Tuesday, April 22, 2008

Distracted Through Monday

I have an excuse for my radio silence this time, and it's Game Chef. I'm designing this unnamed game about the last few surviving species of dinosaurs struggling to survive despite a rapidly changing world and the rising threat of idiot Neanderthals. Come check it out -- and it might not even be too late to enter, so join in and give it a shot.

Wednesday, April 16, 2008

Fantasy: Magic Basics

In the interest of not having overly long lulls in the blog while I sort stuff out behind the scenes, I'll post some reliable baseline info on my take on a SotC magic system for "Spirit of the Sword" (by the by, how does "Spirit of the Crown" grab you?).

First of all, be warned that some of the details here are still being worked out. But then again, that goes for just about everything on this blog.

After thinking about whether or not to cut Magic as a skill altogether, I've decided that yes, I'm going to go ahead and do that very thing -- but it can easily be re-inserted into the skill list, and I'll give guidelines for doing so, for those who prefer it. At any rate, all I'm going to go into for the time being is which skills are getting which types of magic, and why.

Artifice involves the creation of enchanted items, such as troll-slaying swords, amulets of power, and concealing cloaks. Artificers employ time-tested techniques in these endeavors, passed down from master to apprentice over the centuries, and only items of the finest manufacture can be imbued with magical power. Thus, Artifice uses the Crafting skill.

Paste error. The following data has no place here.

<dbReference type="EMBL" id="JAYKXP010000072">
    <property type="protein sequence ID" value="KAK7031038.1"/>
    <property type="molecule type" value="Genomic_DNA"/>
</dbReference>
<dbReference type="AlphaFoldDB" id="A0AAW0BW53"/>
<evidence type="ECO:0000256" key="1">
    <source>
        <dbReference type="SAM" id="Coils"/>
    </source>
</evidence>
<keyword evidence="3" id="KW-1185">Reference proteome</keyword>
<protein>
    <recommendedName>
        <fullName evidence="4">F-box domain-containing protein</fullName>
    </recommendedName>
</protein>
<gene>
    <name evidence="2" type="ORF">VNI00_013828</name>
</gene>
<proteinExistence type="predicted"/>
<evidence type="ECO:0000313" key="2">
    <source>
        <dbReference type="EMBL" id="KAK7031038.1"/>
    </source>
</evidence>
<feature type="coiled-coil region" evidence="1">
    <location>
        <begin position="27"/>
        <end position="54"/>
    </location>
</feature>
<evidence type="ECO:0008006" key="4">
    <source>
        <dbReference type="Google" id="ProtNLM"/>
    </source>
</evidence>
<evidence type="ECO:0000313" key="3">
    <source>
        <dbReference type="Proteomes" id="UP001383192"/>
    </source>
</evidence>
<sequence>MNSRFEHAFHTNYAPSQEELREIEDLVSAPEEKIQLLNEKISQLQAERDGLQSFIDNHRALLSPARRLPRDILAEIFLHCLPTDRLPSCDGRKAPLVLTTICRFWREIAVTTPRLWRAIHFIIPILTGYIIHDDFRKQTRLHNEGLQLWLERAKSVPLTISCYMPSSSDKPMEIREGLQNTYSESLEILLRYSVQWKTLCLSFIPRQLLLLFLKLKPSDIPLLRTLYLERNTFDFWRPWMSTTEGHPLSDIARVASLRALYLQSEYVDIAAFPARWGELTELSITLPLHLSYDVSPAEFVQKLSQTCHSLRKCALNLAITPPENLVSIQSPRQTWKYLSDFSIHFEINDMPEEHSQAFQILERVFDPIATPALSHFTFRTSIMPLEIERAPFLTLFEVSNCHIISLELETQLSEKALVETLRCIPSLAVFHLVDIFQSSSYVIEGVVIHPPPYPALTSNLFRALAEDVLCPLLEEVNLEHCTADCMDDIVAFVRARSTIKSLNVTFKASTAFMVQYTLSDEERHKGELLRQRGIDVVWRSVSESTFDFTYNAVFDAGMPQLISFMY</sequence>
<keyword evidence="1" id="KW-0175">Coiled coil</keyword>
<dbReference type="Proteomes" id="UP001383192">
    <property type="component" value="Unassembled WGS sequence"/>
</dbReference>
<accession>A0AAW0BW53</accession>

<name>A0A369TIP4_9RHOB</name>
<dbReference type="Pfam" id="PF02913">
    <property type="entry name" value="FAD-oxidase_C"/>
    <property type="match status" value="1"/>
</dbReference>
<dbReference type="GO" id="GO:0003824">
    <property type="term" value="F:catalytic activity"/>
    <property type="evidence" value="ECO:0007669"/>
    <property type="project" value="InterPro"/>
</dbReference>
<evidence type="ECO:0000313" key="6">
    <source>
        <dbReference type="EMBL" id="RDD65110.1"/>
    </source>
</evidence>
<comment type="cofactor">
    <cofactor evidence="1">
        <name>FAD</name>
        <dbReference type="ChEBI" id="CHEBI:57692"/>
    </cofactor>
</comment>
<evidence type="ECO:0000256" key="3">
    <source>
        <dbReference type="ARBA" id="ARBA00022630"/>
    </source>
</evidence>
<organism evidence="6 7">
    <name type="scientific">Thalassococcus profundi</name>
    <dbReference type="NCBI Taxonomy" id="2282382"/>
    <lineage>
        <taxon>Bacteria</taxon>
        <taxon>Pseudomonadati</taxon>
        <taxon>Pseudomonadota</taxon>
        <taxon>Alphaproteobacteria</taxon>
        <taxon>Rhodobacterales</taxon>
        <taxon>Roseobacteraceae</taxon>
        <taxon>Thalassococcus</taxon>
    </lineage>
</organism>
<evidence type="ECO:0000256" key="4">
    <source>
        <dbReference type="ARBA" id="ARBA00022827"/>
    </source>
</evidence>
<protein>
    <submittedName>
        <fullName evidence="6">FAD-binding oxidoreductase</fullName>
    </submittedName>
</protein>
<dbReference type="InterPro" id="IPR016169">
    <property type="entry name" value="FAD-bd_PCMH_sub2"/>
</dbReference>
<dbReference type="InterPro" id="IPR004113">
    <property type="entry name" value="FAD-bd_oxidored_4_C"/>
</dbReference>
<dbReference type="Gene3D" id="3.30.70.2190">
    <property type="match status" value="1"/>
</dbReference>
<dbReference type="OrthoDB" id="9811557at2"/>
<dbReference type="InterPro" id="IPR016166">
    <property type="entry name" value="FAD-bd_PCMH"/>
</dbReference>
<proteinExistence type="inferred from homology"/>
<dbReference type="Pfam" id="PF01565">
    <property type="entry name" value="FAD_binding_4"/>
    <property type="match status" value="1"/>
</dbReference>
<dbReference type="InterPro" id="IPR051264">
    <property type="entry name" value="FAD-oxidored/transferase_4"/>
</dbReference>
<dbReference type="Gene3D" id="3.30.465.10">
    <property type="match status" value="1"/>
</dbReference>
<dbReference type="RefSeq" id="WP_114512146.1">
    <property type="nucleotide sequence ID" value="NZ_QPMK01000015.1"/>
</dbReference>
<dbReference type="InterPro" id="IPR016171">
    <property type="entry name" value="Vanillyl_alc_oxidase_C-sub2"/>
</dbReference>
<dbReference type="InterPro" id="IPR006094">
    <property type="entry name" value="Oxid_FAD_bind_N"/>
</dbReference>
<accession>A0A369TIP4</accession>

Magecraft is the direct manipulation of intangible magical forces to alter reality, such as flying or flinging destructive fireballs. Mages accomplish this through very specifically intoned incantations and highly refined gestures that aid the mind's focus. These performative aspects put Magecraft under the Art skill.

Those who practice Necromancy possess knowledge of the secret underpinnings of life and death, though applying that knowledge often proves... unpredictable. They seek out these occult mysteries in books, scrolls, and tablets written in an ancient, unknown hand. Few now can recognize the forgotten tongue in which they're written, let alone decipher them. However, unlike Magecraft, Necromancy requires more than the right word at the right time. The practitioner must establish a certain connection with the world beyond, with the living and with the dead. And there are some who whisper that the true secrets of Nnecromancy aren't learned, but felt, as if imparted by an external agency. This is why Necromancy relies on Empathy.

Summoning is the act of calling creatures into existence through a combination of arcane knowledge and sheer force of will. Using the same principles, the summoner can also make solid objects, such as a wall or a sword, appear out of thin air, if only temporarily. Such efforts are taxing on the psyche, however. Summoned creatures must be dominated and bent to the summoner's will, a struggle which relies on Resolve.

Alchemy is a strange case, and its associated skill is still pending. Arguments can be made for it to fall under Crafting, Lore, or whatever Medicine gets renamed to (still probably Physick). Alchemists create potions, elixirs, powders, and the like -- magical chemical compounds concocted from established recipes (Lore) requiring an intimate knowledge of the elements and bodily humours (Physick) and so precise as to preclude even the smallest error in the formulation process (Crafting). I'm leaning towards Physick, because I like the idea of making Alchemy as scientific as possible. That, and Lore and Crafting already have their own magic, and I'm trying to avoid doubling up. (Edit: Oops -- Lore doesn't have its own magic anymore.) I'm intersted in hearing any feedback anyone may have on the matter.